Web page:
Rakesh Jhunjhunwala grew up in Mumbai, India where his father is posted as an Income Tax Officer. He graduated from Mumbai’s Sydenham College and thereafter enrolled at the Institute of Chartered Accountants of India (ICAI).
Rakesh Jhunjhunwala is the chairman of Aptech Limited and Hungama Digital Media Entertainment Pvt. Ltd. and sits on the board of directors of various Indian companies such as Prime Focus Limited, Geojit BNP Paribas Financial Services Limited, Bilcare Limited, Praj Industries Limited, Provogue India Limited, Concord Biotech Limited, Innovasynth Technologies (I) Limited, Mid Day Multimedia Limited, Nagarjuna Construction Company Limited, Viceroy Hotels Limited and Tops Security Limited.
Rakesh Jhunjhunwala Success Story from just Rs 5000 to Rs 12,000+ crore
Rakesh Jhunjhunwala, the name that needs no introduction. The legendary investor who is known as the Warren Buffet of India.
Rakesh Jhunjhunwala was born on 5th July 1960. He father was an Income tax officer. His father was interested in stocks and used to discuss about the stock market with his friends. Rakesh as a child would listen to them. Once he asked his father why the price fluctuate. He told him to check the news, it makes the price to fluctuates. This was his first lesson of stocks market. He got fascinated by stocks and found it interesting. He expressed his wish to get into stock market to his father. He told him to do whatever he wanted in life but at least get professionally qualified. Rakesh then took up chartered accountancy and completed his CA in 1985.
After completing the CA he told his father that he wanted to go in the stock market. His father reacted by telling not to ask him or any of his friends for money. Earn and trade with your money. He started his career in 1985 when the BSE Sensex was at 150. He made his first big profit of Rs 0.5 million in 1986 when he sold 5,000 shares of Tata Tea at a price of Rs 143 which he had purchased for Rs 43 a share just 3 months prior. Between 1986 and 1989 he earned Rs 20–2.5 million. His first major successful bet was iron mining company Sesa Goa (also earlier known as Sesa Sterlite and now Vedanta). He bought 400,000 shares of Sesa Goa in forward trading, worth Rs 10 million and sold about 2-250,000 shares at Rs 60–65 and another 100,000 at Rs 150–175. The price rose to Rs 2200 and he sold some shares.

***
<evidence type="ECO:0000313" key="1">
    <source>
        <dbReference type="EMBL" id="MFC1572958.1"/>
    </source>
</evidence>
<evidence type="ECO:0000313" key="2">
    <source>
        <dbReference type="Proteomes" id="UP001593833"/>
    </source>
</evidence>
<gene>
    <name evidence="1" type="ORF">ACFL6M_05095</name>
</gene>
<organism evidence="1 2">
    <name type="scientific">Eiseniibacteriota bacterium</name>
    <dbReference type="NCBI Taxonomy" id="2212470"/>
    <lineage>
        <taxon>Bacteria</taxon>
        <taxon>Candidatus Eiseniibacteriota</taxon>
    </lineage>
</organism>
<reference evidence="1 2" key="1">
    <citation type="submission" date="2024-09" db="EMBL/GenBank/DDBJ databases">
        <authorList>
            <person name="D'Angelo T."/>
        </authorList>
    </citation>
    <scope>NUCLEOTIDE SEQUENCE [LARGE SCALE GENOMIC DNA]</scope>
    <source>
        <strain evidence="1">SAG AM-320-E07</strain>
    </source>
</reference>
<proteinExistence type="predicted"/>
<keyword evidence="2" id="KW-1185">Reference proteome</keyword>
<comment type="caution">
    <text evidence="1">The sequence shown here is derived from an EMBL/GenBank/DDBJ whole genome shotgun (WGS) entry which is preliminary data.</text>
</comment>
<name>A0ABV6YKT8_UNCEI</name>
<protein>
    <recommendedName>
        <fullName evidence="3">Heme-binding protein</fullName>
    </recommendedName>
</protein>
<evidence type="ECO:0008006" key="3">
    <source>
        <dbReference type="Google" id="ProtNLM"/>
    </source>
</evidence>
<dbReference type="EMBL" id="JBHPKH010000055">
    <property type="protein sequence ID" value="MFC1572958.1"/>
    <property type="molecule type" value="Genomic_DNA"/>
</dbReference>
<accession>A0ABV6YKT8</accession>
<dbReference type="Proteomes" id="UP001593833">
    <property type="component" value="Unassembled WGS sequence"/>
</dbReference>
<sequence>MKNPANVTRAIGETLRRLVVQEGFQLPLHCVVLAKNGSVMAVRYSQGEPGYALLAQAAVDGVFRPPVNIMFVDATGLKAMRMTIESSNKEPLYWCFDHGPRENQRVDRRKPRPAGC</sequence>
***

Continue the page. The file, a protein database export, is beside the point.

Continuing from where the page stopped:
Jhunjhunwala bought 6 crore shares of Titan in 2002-03 at an average price of around Rs 3. The stock is currently trading at 390 Rs level and his investment value is now 2100 crore, which made around 35 lakh per hour for him. In 2006 he bought lupin around 150 Rs which is now trading at 1100 levels. He bought crisil around 200-300 levels which is now at 1800. Likewise there are so many stocks in his portfolio that made huge money for him.
Rakesh Jhunjhunwala believes in power of mistakes. He says its the mistakes that made him to learn and become a better investor. he says. “If you don’t believe the markets are supreme, you will never admit that it was your mistake. If you don’t admit that it is your mistake, you will never learn. To succeed in the stock market, not only is the ability to learn from one’s mistakes vital, he says, but also to blame only oneself for it. “I don’t blame the promoters of companies. I blame myself. The promoter is what he is. I have to recognise that. He is not what I expect him to be.” Jhunjhunwala says what he has learnt in life is to try and earn money in trading and to invest it in stocks.
His believe on India
Jhunjhunwala says he is bullish on the country growth since he entered the stock market. He insists the Indian economy will grow by 9-10 percent, though that may need a transition of two to three years. Jhunjhunwala’s thesis is that Indians will save $1 trillion a year, and even if 10 percent of that money—$100 billion —flows into the markets, there will be a tsunami on the bourses. “So I remain bullish that, for the next 20 years, we could see a bull run like the one Wall Street had from 1987.”
His daily routine
He wakes up at 7.30 and does some exercise. At 9 am he watches TV to get update about market opening. At 10 he gets ready for work after having breakfast. Around 11.30 he reaches his office talks to his people, checks mails, reads articles and watch the trading screen. 4 PM onwards he meets the people at the end of the trading hours. At 7.30 he leaves for home, after reaching home he plays with his children and looks into his daughters homework. At 9.30 he takes dinner and after 10 goes to bed.